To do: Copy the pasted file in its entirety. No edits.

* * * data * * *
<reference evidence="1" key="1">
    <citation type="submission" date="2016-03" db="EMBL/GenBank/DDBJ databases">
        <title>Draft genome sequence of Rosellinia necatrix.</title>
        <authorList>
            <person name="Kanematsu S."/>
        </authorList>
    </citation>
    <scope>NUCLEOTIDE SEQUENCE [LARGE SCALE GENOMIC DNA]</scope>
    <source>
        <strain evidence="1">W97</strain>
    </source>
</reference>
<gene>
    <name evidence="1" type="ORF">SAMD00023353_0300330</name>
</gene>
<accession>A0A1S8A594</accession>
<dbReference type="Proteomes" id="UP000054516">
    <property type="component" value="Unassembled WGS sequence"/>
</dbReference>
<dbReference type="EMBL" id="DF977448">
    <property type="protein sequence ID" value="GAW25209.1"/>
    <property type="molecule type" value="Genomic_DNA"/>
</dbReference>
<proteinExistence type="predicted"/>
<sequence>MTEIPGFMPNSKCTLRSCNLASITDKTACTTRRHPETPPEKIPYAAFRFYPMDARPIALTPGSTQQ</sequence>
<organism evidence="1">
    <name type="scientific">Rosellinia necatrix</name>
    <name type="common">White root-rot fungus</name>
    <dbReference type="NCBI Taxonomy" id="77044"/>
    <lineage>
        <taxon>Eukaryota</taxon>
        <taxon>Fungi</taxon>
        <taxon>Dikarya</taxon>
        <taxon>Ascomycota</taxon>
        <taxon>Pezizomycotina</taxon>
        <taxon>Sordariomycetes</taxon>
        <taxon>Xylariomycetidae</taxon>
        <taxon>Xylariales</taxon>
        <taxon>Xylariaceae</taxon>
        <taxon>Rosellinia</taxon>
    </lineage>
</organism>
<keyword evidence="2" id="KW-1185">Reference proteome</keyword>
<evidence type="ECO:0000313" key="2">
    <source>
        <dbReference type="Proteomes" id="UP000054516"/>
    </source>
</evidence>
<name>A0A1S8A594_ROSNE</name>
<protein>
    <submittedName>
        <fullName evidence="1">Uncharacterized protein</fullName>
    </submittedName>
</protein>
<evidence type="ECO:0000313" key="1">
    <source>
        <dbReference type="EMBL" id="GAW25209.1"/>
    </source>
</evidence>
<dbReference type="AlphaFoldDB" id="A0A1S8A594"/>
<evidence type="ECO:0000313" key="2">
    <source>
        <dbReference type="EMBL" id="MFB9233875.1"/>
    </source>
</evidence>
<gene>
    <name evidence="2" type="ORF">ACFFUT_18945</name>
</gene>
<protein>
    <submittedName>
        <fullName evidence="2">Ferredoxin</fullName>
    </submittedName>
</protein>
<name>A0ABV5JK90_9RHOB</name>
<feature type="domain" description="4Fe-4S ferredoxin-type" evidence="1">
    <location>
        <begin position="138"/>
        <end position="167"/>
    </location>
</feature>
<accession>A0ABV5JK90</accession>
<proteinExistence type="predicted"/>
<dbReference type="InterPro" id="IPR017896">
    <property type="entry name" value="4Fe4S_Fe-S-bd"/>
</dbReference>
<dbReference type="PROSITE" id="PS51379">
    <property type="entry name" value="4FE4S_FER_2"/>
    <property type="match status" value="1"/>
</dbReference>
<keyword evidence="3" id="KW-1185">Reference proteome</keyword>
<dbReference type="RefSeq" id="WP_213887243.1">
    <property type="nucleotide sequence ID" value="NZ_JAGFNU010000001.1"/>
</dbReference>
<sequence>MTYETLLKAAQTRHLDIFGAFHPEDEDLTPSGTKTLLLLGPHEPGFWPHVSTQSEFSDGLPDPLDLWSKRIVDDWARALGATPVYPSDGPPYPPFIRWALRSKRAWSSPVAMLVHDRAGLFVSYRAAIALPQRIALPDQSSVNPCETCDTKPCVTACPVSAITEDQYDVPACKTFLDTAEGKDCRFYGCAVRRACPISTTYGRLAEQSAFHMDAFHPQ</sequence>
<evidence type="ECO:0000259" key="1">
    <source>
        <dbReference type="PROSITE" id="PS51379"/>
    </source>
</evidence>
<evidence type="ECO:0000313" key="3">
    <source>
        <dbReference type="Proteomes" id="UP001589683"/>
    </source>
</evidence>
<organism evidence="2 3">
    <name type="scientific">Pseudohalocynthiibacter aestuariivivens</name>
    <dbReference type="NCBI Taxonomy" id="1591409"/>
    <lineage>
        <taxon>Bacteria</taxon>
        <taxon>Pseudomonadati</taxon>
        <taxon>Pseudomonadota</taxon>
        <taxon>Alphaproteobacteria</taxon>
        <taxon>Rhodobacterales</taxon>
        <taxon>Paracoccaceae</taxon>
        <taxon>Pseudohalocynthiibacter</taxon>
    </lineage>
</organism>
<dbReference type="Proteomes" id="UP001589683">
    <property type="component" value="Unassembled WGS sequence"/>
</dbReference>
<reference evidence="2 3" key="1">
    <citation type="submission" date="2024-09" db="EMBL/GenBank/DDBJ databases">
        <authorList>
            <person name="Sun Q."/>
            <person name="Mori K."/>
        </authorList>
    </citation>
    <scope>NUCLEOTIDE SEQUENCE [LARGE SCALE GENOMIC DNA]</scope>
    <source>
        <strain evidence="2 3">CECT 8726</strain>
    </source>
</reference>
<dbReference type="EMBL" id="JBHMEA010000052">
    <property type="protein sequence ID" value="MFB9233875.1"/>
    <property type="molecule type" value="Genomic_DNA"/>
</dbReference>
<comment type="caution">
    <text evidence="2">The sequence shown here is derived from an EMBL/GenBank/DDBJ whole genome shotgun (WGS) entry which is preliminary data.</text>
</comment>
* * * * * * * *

<reference evidence="1" key="1">
    <citation type="submission" date="2016-03" db="EMBL/GenBank/DDBJ databases">
        <title>Draft genome sequence of Rosellinia necatrix.</title>
        <authorList>
            <person name="Kanematsu S."/>
        </authorList>
    </citation>
    <scope>NUCLEOTIDE SEQUENCE [LARGE SCALE GENOMIC DNA]</scope>
    <source>
        <strain evidence="1">W97</strain>
    </source>
</reference>
<gene>
    <name evidence="1" type="ORF">SAMD00023353_0300330</name>
</gene>
<accession>A0A1S8A594</accession>
<dbReference type="Proteomes" id="UP000054516">
    <property type="component" value="Unassembled WGS sequence"/>
</dbReference>
<dbReference type="EMBL" id="DF977448">
    <property type="protein sequence ID" value="GAW25209.1"/>
    <property type="molecule type" value="Genomic_DNA"/>
</dbReference>
<proteinExistence type="predicted"/>
<sequence>MTEIPGFMPNSKCTLRSCNLASITDKTACTTRRHPETPPEKIPYAAFRFYPMDARPIALTPGSTQQ</sequence>
<organism evidence="1">
    <name type="scientific">Rosellinia necatrix</name>
    <name type="common">White root-rot fungus</name>
    <dbReference type="NCBI Taxonomy" id="77044"/>
    <lineage>
        <taxon>Eukaryota</taxon>
        <taxon>Fungi</taxon>
        <taxon>Dikarya</taxon>
        <taxon>Ascomycota</taxon>
        <taxon>Pezizomycotina</taxon>
        <taxon>Sordariomycetes</taxon>
        <taxon>Xylariomycetidae</taxon>
        <taxon>Xylariales</taxon>
        <taxon>Xylariaceae</taxon>
        <taxon>Rosellinia</taxon>
    </lineage>
</organism>
<keyword evidence="2" id="KW-1185">Reference proteome</keyword>
<evidence type="ECO:0000313" key="2">
    <source>
        <dbReference type="Proteomes" id="UP000054516"/>
    </source>
</evidence>
<name>A0A1S8A594_ROSNE</name>
<protein>
    <submittedName>
        <fullName evidence="1">Uncharacterized protein</fullName>
    </submittedName>
</protein>
<evidence type="ECO:0000313" key="1">
    <source>
        <dbReference type="EMBL" id="GAW25209.1"/>
    </source>
</evidence>
<dbReference type="AlphaFoldDB" id="A0A1S8A594"/>
<evidence type="ECO:0000313" key="2">
    <source>
        <dbReference type="EMBL" id="MFB9233875.1"/>
    </source>
</evidence>
<gene>
    <name evidence="2" type="ORF">ACFFUT_18945</name>
</gene>
<protein>
    <submittedName>
        <fullName evidence="2">Ferredoxin</fullName>
    </submittedName>
</protein>
<name>A0ABV5JK90_9RHOB</name>
<feature type="domain" description="4Fe-4S ferredoxin-type" evidence="1">
    <location>
        <begin position="138"/>
        <end position="167"/>
    </location>
</feature>
<accession>A0ABV5JK90</accession>
<proteinExistence type="predicted"/>
<dbReference type="InterPro" id="IPR017896">
    <property type="entry name" value="4Fe4S_Fe-S-bd"/>
</dbReference>
<dbReference type="PROSITE" id="PS51379">
    <property type="entry name" value="4FE4S_FER_2"/>
    <property type="match status" value="1"/>
</dbReference>
<keyword evidence="3" id="KW-1185">Reference proteome</keyword>
<dbReference type="RefSeq" id="WP_213887243.1">
    <property type="nucleotide sequence ID" value="NZ_JAGFNU010000001.1"/>
</dbReference>
<sequence>MTYETLLKAAQTRHLDIFGAFHPEDEDLTPSGTKTLLLLGPHEPGFWPHVSTQSEFSDGLPDPLDLWSKRIVDDWARALGATPVYPSDGPPYPPFIRWALRSKRAWSSPVAMLVHDRAGLFVSYRAAIALPQRIALPDQSSVNPCETCDTKPCVTACPVSAITEDQYDVPACKTFLDTAEGKDCRFYGCAVRRACPISTTYGRLAEQSAFHMDAFHPQ</sequence>
<evidence type="ECO:0000259" key="1">
    <source>
        <dbReference type="PROSITE" id="PS51379"/>
    </source>
</evidence>
<evidence type="ECO:0000313" key="3">
    <source>
        <dbReference type="Proteomes" id="UP001589683"/>
    </source>
</evidence>
<organism evidence="2 3">
    <name type="scientific">Pseudohalocynthiibacter aestuariivivens</name>
    <dbReference type="NCBI Taxonomy" id="1591409"/>
    <lineage>
        <taxon>Bacteria</taxon>
        <taxon>Pseudomonadati</taxon>
        <taxon>Pseudomonadota</taxon>
        <taxon>Alphaproteobacteria</taxon>
        <taxon>Rhodobacterales</taxon>
        <taxon>Paracoccaceae</taxon>
        <taxon>Pseudohalocynthiibacter</taxon>
    </lineage>
</organism>
<dbReference type="Proteomes" id="UP001589683">
    <property type="component" value="Unassembled WGS sequence"/>
</dbReference>
<reference evidence="2 3" key="1">
    <citation type="submission" date="2024-09" db="EMBL/GenBank/DDBJ databases">
        <authorList>
            <person name="Sun Q."/>
            <person name="Mori K."/>
        </authorList>
    </citation>
    <scope>NUCLEOTIDE SEQUENCE [LARGE SCALE GENOMIC DNA]</scope>
    <source>
        <strain evidence="2 3">CECT 8726</strain>
    </source>
</reference>
<dbReference type="EMBL" id="JBHMEA010000052">
    <property type="protein sequence ID" value="MFB9233875.1"/>
    <property type="molecule type" value="Genomic_DNA"/>
</dbReference>
<comment type="caution">
    <text evidence="2">The sequence shown here is derived from an EMBL/GenBank/DDBJ whole genome shotgun (WGS) entry which is preliminary data.</text>
</comment>